Many times in my life I have needed to debug a deadlock. You have one thread trying to acquire a critical section, and it can be a pain to determine which thread has it.
Setup: Go get OS Symbols. Having OS symbols is a must, and will make your life easier in many ways. To get OS symbols the easy way, use symbol server. Here is an article about how to do this — http://support.microsoft.com/default.aspx?scid=kb;en-us;319037. For Visual Studio.NET 2003 (and future versions), symsrv.dll is already included in the product. Here is another article on the subject if you prefer — http://www.codeproject.com/debug/postmortemdebug_standalone1.asp.
1. Go to the thread that is trying to acquire the critical section. Your stack should look like:
ntdll.dll!_ZwWaitForSingleObject@12() ntdll.dll!RtlpWaitForCriticalSection(_RTL_CRITICAL_SECTION * CriticalSection=0x00452ba0)
deadlock.exe!ThreadFunc(void * __formal=0x00000000) Line 24 + 0xd bytes C++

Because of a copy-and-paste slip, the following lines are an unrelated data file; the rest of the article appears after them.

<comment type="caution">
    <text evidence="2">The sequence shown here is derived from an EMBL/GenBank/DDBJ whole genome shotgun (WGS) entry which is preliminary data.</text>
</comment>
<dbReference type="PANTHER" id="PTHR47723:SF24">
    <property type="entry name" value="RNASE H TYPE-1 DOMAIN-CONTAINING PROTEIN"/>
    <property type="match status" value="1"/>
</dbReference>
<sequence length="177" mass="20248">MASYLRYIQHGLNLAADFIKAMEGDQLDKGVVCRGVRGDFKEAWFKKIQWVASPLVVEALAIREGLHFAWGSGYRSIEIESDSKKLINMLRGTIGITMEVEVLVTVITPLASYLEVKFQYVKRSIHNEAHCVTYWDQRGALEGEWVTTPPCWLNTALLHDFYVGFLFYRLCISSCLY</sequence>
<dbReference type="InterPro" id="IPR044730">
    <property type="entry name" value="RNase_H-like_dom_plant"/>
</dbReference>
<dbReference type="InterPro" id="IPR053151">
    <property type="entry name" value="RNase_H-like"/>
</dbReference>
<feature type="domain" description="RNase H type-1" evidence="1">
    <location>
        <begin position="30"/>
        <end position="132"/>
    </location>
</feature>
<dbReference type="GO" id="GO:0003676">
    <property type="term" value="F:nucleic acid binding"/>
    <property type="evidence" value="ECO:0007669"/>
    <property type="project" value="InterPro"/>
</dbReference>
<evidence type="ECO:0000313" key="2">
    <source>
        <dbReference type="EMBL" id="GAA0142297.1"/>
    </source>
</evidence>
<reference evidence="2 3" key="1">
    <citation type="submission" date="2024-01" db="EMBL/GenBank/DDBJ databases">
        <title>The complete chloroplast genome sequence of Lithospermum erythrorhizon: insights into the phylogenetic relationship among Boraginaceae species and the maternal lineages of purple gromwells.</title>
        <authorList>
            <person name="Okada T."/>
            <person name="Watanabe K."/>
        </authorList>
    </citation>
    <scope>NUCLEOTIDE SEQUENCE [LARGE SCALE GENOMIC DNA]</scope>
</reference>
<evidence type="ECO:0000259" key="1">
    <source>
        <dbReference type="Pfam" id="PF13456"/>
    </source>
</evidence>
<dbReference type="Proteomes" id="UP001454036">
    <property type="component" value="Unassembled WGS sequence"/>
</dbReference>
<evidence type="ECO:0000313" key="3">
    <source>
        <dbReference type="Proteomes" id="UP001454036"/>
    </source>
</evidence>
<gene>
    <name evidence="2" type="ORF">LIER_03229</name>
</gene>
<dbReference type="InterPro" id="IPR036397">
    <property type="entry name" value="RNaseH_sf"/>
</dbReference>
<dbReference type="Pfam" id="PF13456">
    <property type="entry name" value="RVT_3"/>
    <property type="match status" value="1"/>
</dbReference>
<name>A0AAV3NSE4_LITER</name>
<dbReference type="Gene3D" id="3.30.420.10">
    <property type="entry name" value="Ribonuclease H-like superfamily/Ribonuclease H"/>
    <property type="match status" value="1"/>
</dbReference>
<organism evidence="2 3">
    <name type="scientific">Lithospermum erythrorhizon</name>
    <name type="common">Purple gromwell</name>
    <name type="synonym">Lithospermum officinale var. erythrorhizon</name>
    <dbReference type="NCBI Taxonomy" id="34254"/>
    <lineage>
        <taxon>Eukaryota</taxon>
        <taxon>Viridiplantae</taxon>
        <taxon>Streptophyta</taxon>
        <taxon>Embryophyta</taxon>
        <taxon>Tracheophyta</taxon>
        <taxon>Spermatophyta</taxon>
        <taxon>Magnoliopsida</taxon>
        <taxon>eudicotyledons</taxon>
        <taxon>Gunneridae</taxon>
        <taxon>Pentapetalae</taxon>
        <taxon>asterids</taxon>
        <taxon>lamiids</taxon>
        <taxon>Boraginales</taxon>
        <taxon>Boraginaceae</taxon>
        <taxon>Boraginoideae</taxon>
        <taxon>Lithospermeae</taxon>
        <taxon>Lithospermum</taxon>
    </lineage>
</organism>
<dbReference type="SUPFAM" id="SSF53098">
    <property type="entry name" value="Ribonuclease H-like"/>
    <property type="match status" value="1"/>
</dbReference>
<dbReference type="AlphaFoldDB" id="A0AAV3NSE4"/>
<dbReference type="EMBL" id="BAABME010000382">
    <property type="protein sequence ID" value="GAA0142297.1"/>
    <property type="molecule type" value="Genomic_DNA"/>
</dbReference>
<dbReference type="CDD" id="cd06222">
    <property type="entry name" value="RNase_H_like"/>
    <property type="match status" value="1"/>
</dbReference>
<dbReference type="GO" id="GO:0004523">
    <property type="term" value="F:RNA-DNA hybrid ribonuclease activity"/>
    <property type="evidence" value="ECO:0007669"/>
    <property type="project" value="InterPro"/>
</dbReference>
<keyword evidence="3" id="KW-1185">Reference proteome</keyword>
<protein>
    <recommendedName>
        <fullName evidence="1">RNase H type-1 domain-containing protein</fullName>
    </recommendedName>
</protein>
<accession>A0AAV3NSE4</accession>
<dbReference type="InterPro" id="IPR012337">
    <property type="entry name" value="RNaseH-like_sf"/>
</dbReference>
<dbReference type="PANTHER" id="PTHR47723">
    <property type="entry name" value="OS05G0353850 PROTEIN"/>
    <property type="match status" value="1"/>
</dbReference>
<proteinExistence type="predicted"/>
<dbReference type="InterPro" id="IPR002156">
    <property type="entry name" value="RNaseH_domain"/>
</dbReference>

kernel32.dll!BaseThreadStart(unsigned long (void *)* lpStartAddress=0x00417681, void * lpParameter=0x00000000) Line 532 + 0x6 bytes C
2. Go to the ntdll.dll!_RtlEnterCriticalSection frame on the callstack
3. Open the memory window, set display to ‘4-byte integer’, and evaluate ‘@vframe’
4. The first DWORD should be the return address. In my example, this would be the address of ‘deadlock.exe!ThreadFunc Line 24 + 0xd bytes’. If this isn’t the case, then the debugger is having difficulty walking the stack. See if you can find the return address.
5. The DWORD after the return address is the address of the critical section. Drag this into the memory window
6. The fourth DWORD is the ID of the thread owning the critical section. You can drag this to the watch window if you want to see this value in decimal.
Alternatively, if @vframe is correct, you can evaluate this in the watch window ‘*((DWORD*)(*(DWORD*)(@vframe+4))+3)’. You still need to be at the ntdll.dll!_RtlEnterCriticalSection@4() frame:
*((DWORD*)(*(DWORD*)(@vframe+4))+3) 3304 unsigned long